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Maryland Reverses Veto of Digital Ad Tax

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The Maryland General Assembly has overridden Governor Larry Hogan's veto of the Digital Advertising Gross Revenue Tax (HB 732), according to the Association of National Advertisers (ANA), which signals it will take the law to court.

Ad sales and services taxes are periodically introduced as states look for new revenue and ANA is always on the lookout to spread the alarm when that happens, but ANA has said this would be the first one that passed a legislature.

The law institutes a gross revenues tax on "certain" digital ad services, and presumes that digital ads are provided in the state under "certain" circumstances and require "certain" persons with "certain" annual gross revenues from digital ad services to pay the tax.  

Also Read: ANA Warns of D.C. Ad Tax

Of his veto, Hogan said at the time (back in May 2020) that the economic fallout from the COVID-19 pandemic means it would be "unconscionable" to approve any new "tax hike" legislation. The bill would also boost the state's coffers, which have also been hit hard by the virus, which is likely why it secured enough votes to override the veto.  

The bill would levy a 10% tax on “annual gross revenues of a person derived from digital advertising services in the state.” The tax adjusts according to a company’s global annual gross revenue and could have applied to a lot of companies.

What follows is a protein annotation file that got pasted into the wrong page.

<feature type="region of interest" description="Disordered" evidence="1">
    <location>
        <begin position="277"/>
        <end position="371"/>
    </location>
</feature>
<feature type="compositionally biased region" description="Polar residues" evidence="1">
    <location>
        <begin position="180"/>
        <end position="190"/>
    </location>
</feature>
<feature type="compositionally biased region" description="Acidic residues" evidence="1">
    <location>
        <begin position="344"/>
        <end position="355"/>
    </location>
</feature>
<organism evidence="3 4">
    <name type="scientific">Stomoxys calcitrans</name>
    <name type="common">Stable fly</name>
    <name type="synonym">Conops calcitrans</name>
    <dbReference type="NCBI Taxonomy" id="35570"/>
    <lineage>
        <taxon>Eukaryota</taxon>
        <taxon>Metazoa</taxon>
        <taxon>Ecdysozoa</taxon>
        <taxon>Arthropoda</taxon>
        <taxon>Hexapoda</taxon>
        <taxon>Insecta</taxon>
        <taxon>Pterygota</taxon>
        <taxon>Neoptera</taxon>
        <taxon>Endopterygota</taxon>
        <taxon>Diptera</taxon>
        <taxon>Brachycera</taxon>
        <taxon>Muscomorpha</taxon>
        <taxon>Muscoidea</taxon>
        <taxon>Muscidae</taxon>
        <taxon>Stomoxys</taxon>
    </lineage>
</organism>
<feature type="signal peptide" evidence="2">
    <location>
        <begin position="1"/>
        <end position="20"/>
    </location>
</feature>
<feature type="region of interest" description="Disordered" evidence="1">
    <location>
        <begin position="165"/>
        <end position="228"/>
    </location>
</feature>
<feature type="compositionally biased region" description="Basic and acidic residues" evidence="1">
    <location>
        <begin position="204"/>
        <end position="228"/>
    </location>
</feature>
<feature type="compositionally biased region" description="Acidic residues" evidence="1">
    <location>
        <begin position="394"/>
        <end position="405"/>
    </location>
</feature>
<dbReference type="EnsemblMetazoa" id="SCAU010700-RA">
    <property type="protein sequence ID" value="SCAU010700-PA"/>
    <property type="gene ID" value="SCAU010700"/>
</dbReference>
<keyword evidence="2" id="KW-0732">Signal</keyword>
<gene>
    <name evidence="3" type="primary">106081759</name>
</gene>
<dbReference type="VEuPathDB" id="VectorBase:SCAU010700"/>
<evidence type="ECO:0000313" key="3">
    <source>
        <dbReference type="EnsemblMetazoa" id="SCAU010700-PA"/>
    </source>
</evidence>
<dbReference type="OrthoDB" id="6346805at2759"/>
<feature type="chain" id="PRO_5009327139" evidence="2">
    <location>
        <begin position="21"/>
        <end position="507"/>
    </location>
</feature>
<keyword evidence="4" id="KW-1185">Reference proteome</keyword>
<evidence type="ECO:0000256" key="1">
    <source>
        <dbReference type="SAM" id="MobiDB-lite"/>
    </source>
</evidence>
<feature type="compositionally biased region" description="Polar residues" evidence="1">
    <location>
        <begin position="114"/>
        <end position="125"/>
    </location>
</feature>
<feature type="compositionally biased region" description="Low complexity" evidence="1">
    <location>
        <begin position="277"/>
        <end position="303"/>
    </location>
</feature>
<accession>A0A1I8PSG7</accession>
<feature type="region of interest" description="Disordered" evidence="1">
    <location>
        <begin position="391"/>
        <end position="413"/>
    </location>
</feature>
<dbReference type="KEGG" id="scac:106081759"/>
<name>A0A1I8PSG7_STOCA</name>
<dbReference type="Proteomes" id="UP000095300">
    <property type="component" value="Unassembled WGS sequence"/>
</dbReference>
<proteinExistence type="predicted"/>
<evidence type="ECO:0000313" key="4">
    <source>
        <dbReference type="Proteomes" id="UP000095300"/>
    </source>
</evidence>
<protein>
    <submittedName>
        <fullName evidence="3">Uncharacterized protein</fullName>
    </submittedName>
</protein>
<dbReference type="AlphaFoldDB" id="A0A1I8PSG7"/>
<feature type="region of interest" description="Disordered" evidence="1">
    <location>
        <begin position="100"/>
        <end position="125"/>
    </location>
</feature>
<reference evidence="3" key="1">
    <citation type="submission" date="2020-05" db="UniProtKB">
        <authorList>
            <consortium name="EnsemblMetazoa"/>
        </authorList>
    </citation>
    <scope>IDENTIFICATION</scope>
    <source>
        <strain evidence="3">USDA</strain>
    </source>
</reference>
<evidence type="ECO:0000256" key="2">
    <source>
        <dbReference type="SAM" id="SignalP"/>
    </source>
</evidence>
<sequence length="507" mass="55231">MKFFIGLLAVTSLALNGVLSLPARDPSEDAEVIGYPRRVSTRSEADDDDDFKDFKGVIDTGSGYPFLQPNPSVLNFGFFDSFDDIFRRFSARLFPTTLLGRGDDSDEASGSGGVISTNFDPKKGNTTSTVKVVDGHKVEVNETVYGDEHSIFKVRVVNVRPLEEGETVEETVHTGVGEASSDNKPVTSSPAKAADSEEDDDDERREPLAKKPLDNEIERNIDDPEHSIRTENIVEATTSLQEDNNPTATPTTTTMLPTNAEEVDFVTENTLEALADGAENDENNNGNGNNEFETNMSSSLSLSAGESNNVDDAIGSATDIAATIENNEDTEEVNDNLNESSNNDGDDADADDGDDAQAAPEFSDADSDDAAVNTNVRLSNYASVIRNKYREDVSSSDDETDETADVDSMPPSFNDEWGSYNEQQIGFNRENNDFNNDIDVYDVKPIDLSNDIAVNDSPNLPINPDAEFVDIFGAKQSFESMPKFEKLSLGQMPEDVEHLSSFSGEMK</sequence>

“ANA believes this law will be found to be unconstitutional and violates the Internet Tax Fairness Act that bans discriminatory taxes on Internet digital communications," said Dan Jaffe, ANA Group executive VP of government relations, in a statement. "Enacting this law will slow job growth in Maryland, dampen consumer demand, discourage business investment, and ultimately cause consumers to pay far more for products and services. It will create a highly toxic marketplace for digital advertising and needs to be overturned in the courts."

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Jaffe said he anticipated "a successful challenge in the courts to this law," which he argued would be sufficiently costly for the state to "negate the legislature’s argument that this tax will provide funding for education," adding "we intend to continue to fight against this misguided bill."

“While aimed at large tech companies, taxes are always passed on to the customer. In this case, small businesses that have come to rely primarily on digital ads for effective, affordable advertising will see their prices increased at a time when small businesses are struggling to survive the worst economy in decades," said Connected Commerce Council (3C) President Jake Ward.

“Lawmakers always claim to support small businesses, but time and time again, they turn around and pass laws that hurt small businesses," said Ward. "Instead of passing short-sighted taxes, the government should help small businesses maximize digital advertising and other low-cost digital tools. Small businesses need training, education, and support to better use digital tools, not tax penalties for using them.”